Another of Lamb’s imaginative choices: the play begins with Orsino swooning, “If music be the food of love, play on.” And Feste the clown does, on a black, baby grand piano. Lamb’s house-composer Jon Lorenz — who should have a Collected Works album someday — wrote original music for the piece in the style of the late 1940s. Cris O’Bryon’s Feste plays the piano and sings beautifully throughout (though he could slow down his repartee a tad; the cast in general could trust their choices — they work! — and push less).

Another plus: Jeanne Barnes Reith’s costumes are period-perfect. Antonio, a “yachtsman” (touchingly portrayed by Jeffrey Jones), sports a cream-colored flannel suit; the hotel crew, Maria and Fabianna (Cynthia Gerber and Carrie Heath, both sharp and funny), wear white-trimmed red dresses direct from the hotel staff, circa 1949. And Feste’s soft-pink sportcoat, red vest, and bowtie make him an upscale lounge musician.

The play takes place in a time of peace, even a break from its placidity. Viola enters the shenanigans like Dorothy in Oz. To negotiate her way among besotted party animals, Viola must “usurp masculine attire” — i.e., cross-dress — and become Cesario, a young man. She and identical twin brother Sebastian see two different Coronados: to Viola (played with excellent puzzlement by Catie Grady) the island’s a madhouse; to Sebastian (well-spoken Charles Evans, Jr.) the wonders never cease. He not only wins a brawl, a wealthy woman he’s never met is in love with him — Viola/Cesario pre-wooed her.

Christy Yael-Cox’s Olivia makes a sweeping emotional turn, from dank dungeon to sunny skies. Telling nuances mark the way. Jason Maddy’s Orsino goes over the top, but legally, as a self-indulgent narcissist who found someone he can’t control.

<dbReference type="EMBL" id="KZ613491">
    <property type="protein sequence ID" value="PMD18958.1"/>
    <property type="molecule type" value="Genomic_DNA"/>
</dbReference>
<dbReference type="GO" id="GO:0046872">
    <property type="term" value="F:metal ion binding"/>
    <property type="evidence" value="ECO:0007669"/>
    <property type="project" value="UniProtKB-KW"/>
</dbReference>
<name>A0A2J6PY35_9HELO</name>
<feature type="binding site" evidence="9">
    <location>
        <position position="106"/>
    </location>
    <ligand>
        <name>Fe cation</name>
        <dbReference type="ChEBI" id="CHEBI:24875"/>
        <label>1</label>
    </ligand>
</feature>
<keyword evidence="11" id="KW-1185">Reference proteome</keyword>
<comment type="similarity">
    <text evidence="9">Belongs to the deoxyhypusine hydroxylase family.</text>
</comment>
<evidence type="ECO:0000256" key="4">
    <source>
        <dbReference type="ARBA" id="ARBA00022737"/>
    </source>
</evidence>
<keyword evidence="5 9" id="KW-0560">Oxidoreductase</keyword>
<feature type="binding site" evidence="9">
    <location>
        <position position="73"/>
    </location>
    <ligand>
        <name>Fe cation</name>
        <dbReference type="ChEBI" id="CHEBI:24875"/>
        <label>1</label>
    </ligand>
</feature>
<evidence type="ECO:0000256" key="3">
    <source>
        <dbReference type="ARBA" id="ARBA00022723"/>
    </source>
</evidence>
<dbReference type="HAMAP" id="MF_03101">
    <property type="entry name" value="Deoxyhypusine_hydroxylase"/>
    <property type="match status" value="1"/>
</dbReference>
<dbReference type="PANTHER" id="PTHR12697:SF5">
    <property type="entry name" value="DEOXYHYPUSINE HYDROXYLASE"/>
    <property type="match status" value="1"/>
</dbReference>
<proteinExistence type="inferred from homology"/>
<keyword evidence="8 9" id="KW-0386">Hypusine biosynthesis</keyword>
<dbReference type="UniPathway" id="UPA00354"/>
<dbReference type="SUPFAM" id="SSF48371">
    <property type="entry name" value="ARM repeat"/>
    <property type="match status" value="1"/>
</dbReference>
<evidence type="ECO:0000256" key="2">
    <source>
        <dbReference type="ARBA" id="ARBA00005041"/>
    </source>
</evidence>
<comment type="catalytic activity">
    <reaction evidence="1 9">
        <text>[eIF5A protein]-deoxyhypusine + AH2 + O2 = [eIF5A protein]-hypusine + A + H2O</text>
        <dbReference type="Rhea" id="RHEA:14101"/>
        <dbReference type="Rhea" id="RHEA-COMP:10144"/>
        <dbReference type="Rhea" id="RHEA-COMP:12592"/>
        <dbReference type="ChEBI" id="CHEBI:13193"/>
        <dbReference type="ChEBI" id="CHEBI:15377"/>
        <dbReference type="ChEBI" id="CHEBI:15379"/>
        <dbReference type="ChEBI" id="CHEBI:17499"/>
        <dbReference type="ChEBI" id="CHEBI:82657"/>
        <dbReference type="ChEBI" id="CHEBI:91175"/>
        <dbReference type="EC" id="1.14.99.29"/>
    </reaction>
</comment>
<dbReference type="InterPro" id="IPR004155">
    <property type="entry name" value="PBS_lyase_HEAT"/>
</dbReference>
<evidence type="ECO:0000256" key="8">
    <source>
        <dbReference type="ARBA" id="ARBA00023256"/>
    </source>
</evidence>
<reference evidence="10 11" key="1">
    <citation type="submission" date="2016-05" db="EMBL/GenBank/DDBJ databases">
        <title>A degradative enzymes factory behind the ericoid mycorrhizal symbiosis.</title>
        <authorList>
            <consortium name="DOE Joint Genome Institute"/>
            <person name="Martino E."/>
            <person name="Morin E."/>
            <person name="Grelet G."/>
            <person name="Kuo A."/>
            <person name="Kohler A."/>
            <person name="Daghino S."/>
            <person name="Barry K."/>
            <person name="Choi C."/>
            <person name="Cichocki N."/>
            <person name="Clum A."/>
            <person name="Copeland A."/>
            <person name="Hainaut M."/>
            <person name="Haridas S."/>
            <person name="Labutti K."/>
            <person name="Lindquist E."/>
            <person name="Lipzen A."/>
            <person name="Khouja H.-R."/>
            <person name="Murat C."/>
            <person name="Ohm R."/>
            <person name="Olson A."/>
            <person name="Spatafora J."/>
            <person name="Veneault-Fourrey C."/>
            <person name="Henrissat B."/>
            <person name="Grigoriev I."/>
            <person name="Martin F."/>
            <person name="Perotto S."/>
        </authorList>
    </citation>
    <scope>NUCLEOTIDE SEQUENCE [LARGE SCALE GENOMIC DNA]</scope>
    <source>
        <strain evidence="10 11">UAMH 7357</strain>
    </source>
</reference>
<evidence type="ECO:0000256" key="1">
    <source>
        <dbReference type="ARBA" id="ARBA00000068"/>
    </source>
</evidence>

Along with directing this light, always-funny summer fare, Robert Smyth plays Sir Toby, Olivia’s entitled uncle, with festive aplomb. Wearing a long, dishwater-blond wig (one of several by Coni), Robert Mackey’s a hoot as Andrew Aguecheek, the rich, albeit bumbling, suitor. Always a few steps behind, Mackey moves like a slinky toy to catch up.

Poor Malvolio. Sure, he’s a “time-pleaser” (self-flatterer) and his mind’s miles from his body. But as deftly played by Brian Rickel, he would love to feel love. He just hasn’t a clue where to start.

Someone gave the text a useful trimming. I wish one line would have been kept in, though. Antonio, astonished by the madness, shouts, “In nature there’s no blemish but the mind.”

Hamlet says: “There is nothing either good or bad but thinking makes it so.” And Hamlet was Shakespeare’s next play after Twelfth Night.


Directed by Robert Smyth; cast: Catie Grady, Jeffrey Jones, Cris O’Bryon, Jesse Abeel, Jacob, Caltrider, Jason Maddy, Christy Yael-Cox, Cynthia Gerber, Robert Smyth, Brian Mackey, Carrie Heath, Brian Rickel, Charles Evans, Jr.; scenic and lighting design, Mike Buckley; costumes, Jeanne Barnes Reith; choreography, Deborah Gilmour Smyth; original music, Jon Lorenz

Playing through June 29; Tuesday through Thursday at 7:30 p.m. Friday and Saturday at 8:00 p.m. Matinee Saturday at 4:00 p.m. and Sunday at 2:00 p.m. 619-437-6000. Box.Office@LambsPlayers.org